Around the Table is a three-question interview series from the Make Room email newsletter. Each edition features a conversation with a peer in the national security community to learn about their expertise and experience in the sector.
Metin Toksoz-Exley is a research associate in the science and technology division at the Institute for Defense Analyses (IDA). The views expressed are those of the author and do not reflect the position of IDA.
You have a bachelor’s degree in computer science and a master’s degree in applied mathematics. How do you apply your technical skills to advance national security?
My technical skills are crucial to my work as a research associate in the science and technology division at the Institute for Defense Analyses (IDA). The projects I work on all require an understanding of computer science, statistics, and mathematical concepts. Some of the projects I’ve worked on involved researching areas such as space, dynamic communications systems, artificial reality/virtual reality systems, 5G, and artificial intelligence ethics. This requires that I understand the technologies underpinning these systems and how they can be advanced to enable us to continue to protect our nation. I’ve learned so much working at IDA so far and having a mathematical background gives me a skill set that allows me to learn new concepts and technologies, even if they’re outside areas I’ve had a traditional education in.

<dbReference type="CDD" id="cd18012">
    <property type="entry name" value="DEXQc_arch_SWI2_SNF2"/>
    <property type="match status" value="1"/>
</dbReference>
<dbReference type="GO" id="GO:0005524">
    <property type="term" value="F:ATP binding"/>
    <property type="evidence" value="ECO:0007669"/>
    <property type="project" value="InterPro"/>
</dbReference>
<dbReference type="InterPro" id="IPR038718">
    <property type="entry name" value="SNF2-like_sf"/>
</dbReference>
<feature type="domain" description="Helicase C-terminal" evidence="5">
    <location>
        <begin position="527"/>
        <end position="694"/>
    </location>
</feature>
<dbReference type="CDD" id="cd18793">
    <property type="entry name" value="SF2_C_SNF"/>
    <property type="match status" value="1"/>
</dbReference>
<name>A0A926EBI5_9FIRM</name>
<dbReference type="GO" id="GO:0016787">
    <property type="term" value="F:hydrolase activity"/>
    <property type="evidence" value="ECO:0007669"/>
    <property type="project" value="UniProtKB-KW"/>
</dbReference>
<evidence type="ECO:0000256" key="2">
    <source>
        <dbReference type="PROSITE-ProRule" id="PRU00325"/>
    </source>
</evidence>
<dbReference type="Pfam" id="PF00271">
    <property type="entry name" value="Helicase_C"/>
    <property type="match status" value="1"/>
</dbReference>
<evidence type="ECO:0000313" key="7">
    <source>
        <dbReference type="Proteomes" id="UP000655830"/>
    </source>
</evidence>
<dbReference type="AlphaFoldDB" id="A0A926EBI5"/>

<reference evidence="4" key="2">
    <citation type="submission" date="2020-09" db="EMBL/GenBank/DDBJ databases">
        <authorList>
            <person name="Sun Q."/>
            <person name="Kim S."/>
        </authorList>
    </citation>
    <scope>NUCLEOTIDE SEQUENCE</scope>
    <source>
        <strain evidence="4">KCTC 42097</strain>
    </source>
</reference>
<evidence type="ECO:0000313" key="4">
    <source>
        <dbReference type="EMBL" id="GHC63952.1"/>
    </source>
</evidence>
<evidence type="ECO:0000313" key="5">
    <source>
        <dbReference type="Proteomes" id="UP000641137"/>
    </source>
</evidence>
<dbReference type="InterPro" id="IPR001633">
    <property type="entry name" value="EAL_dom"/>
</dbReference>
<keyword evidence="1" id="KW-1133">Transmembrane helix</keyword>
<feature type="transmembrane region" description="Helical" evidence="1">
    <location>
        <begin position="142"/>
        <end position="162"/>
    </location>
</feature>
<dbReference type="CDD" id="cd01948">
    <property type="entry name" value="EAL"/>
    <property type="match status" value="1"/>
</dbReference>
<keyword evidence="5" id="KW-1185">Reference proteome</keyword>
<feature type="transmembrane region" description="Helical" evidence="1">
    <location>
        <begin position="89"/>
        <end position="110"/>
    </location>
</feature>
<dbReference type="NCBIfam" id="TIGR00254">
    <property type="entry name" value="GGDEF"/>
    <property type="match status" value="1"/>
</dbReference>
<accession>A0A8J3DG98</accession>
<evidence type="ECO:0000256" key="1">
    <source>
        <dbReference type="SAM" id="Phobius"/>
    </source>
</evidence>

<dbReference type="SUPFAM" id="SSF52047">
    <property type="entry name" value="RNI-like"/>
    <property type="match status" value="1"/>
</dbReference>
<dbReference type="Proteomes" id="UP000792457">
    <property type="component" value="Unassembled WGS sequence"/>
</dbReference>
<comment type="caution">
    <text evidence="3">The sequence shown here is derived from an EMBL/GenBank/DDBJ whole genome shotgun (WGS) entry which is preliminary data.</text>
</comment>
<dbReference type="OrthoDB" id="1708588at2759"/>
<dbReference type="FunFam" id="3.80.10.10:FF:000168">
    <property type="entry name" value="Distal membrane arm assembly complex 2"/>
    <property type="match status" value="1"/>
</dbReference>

Your work is very technical, but you’re also a writer. How do you effectively communicate the technical part of your job to those without a background in applied mathematics?
Developing effective communication skills was very important to me. Communication skills are often an under-appreciated aspect of working in the STEM/national security field. I know the need to be able to communicate the value of different scientific and technological concepts to those who may not understand every detail of the system. Part of my job involves synthesizing and communicating complex topics that allow me to effectively inform decisions and policymakers with the nuances in areas I have conducted research. Through this, we can assist sponsors in making effective choices to keep advancing our nation’s security and defensive capabilities. Beyond my everyday work, I find communication crucial for meeting new people, learning about new things, and exploring new areas of the national security field. I have gained exposure to new projects and fields thanks to my emphasis on making connections with people in or out of my current field of work.
You are the founder of the D.C. chapter of Out in Science, Technology, Engineering, and Mathematics (STEM), a nonprofit that supports STEM professionals in the LGBTQIA+ community. What motivated you to start this chapter?
I think that oftentimes I wasn’t aware of other queer folx in the STEM spaces I was in and, both for myself and others, I was hoping to build a community that can uplift and support each other as LGBTQIA+ professionals in the DMV region. Being a queer LGBTQIA+ professional in the national security field is interesting because even within my lifetime, there has been so much change in the acceptance of LGBTQIA+ people. From the time I was born in 1995, which was the year queer people could finally officially receive security clearances, to the repeal of Don’t Ask Don’t Tell, to marriage and workplace equality victories, I feel so grateful to have had my life consist of an explosion in acceptance for the LGBTQIA+ community. Part of my drive to work/participate within groups like Out in STEM and Out in National Security is to honor those who have fought for the progress I’ve seen in my lifetime and continue, in any small way, their work.
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